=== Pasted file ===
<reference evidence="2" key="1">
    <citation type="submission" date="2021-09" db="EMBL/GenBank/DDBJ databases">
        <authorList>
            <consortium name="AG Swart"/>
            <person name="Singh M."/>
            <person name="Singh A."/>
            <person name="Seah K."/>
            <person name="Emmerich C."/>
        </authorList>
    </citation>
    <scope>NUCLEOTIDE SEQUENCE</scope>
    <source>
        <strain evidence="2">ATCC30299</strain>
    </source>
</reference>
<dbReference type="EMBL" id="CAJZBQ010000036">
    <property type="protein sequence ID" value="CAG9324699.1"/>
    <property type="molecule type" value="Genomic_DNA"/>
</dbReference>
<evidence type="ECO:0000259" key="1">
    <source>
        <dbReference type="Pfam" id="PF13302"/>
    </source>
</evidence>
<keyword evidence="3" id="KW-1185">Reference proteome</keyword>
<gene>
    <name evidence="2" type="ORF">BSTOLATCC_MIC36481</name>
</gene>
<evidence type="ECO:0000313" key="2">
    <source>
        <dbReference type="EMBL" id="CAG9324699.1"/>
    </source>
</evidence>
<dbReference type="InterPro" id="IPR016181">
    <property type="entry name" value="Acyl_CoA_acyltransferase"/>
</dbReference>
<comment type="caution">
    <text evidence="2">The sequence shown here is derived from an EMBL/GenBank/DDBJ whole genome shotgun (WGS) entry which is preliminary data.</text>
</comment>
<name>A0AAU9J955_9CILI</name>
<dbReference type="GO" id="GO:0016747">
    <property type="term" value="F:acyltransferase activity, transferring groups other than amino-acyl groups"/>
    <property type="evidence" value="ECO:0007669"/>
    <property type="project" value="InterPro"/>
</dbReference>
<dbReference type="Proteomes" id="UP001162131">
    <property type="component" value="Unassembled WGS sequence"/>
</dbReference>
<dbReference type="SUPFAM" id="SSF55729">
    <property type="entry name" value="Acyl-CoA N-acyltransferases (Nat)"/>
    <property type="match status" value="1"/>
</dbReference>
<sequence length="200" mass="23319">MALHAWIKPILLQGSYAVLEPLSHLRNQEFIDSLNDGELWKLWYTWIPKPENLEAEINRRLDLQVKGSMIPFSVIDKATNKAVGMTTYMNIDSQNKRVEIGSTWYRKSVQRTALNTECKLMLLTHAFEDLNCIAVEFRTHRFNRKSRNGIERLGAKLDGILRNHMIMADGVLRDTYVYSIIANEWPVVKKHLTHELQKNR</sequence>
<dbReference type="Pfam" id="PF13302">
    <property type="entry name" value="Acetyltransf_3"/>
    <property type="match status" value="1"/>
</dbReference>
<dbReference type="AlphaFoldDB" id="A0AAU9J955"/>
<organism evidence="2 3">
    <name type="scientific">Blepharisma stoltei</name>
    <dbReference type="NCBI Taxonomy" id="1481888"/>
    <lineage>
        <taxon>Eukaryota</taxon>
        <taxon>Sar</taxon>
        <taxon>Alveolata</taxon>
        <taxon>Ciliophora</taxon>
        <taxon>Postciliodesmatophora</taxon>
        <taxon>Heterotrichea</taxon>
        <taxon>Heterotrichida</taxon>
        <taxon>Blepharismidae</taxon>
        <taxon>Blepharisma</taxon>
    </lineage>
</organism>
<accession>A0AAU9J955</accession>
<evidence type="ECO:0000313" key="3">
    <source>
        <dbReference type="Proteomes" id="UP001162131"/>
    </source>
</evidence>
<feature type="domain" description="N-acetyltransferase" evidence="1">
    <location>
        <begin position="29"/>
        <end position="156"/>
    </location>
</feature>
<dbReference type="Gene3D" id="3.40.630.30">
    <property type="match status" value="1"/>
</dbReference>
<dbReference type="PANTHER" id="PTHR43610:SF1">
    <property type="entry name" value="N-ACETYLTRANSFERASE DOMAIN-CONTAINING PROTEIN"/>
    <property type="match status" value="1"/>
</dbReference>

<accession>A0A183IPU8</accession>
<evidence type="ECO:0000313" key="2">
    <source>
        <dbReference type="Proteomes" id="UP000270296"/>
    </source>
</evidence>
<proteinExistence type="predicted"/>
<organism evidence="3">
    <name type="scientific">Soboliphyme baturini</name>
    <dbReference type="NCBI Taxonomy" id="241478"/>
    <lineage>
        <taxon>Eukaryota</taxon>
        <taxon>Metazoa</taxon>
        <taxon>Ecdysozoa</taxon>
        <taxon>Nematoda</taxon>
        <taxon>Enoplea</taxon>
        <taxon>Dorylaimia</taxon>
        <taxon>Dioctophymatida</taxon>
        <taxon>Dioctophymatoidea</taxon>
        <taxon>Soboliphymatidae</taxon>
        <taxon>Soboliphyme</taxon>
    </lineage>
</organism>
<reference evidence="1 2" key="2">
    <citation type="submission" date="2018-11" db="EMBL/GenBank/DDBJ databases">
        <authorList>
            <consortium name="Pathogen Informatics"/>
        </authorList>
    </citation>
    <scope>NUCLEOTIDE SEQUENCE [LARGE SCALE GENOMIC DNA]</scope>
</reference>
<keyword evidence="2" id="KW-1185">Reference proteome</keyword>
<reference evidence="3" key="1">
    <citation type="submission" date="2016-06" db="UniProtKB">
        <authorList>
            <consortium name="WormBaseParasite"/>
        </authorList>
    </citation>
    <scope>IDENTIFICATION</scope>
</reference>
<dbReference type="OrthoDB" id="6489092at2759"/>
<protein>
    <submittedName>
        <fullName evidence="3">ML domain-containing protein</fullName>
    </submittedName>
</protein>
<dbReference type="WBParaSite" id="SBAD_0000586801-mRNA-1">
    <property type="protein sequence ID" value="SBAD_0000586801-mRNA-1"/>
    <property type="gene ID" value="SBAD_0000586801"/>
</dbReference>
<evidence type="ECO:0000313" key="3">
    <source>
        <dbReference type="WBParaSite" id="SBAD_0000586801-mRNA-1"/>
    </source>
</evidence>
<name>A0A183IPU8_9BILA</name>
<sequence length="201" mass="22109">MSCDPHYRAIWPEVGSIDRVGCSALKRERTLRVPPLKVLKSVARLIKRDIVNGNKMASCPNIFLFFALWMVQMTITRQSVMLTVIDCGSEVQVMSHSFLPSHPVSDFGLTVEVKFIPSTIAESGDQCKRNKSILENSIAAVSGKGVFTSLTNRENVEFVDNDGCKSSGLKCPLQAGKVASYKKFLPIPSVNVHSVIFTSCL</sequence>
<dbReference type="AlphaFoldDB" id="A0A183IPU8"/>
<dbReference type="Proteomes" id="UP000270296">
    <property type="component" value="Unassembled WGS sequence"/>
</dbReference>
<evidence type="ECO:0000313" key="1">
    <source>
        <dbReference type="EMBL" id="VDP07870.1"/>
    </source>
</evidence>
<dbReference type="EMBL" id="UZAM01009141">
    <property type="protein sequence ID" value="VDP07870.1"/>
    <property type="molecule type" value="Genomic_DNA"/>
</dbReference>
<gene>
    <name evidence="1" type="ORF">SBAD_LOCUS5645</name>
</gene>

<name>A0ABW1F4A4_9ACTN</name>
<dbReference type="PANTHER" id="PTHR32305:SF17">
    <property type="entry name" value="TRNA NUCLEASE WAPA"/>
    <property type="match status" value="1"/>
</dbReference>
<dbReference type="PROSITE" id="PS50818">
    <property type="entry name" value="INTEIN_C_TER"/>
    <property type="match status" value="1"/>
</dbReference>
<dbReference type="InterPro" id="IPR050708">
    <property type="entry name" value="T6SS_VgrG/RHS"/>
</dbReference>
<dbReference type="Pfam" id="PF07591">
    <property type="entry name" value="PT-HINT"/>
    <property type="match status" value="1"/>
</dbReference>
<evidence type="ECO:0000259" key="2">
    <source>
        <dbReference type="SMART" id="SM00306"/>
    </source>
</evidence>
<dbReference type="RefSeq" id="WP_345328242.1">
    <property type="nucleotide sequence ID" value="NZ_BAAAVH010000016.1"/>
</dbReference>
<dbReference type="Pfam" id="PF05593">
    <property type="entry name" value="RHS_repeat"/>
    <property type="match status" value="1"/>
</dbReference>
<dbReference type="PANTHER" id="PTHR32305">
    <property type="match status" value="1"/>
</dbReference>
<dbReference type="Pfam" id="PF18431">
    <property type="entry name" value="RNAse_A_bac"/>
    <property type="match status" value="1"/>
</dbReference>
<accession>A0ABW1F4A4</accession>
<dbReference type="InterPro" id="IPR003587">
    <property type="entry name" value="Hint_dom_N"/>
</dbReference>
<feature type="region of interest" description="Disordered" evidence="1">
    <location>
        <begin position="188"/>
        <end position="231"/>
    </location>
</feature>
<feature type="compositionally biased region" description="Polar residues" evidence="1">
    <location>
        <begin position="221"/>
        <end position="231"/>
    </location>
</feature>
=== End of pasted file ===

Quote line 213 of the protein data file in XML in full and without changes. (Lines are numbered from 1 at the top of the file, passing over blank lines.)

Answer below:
        <begin position="221"/>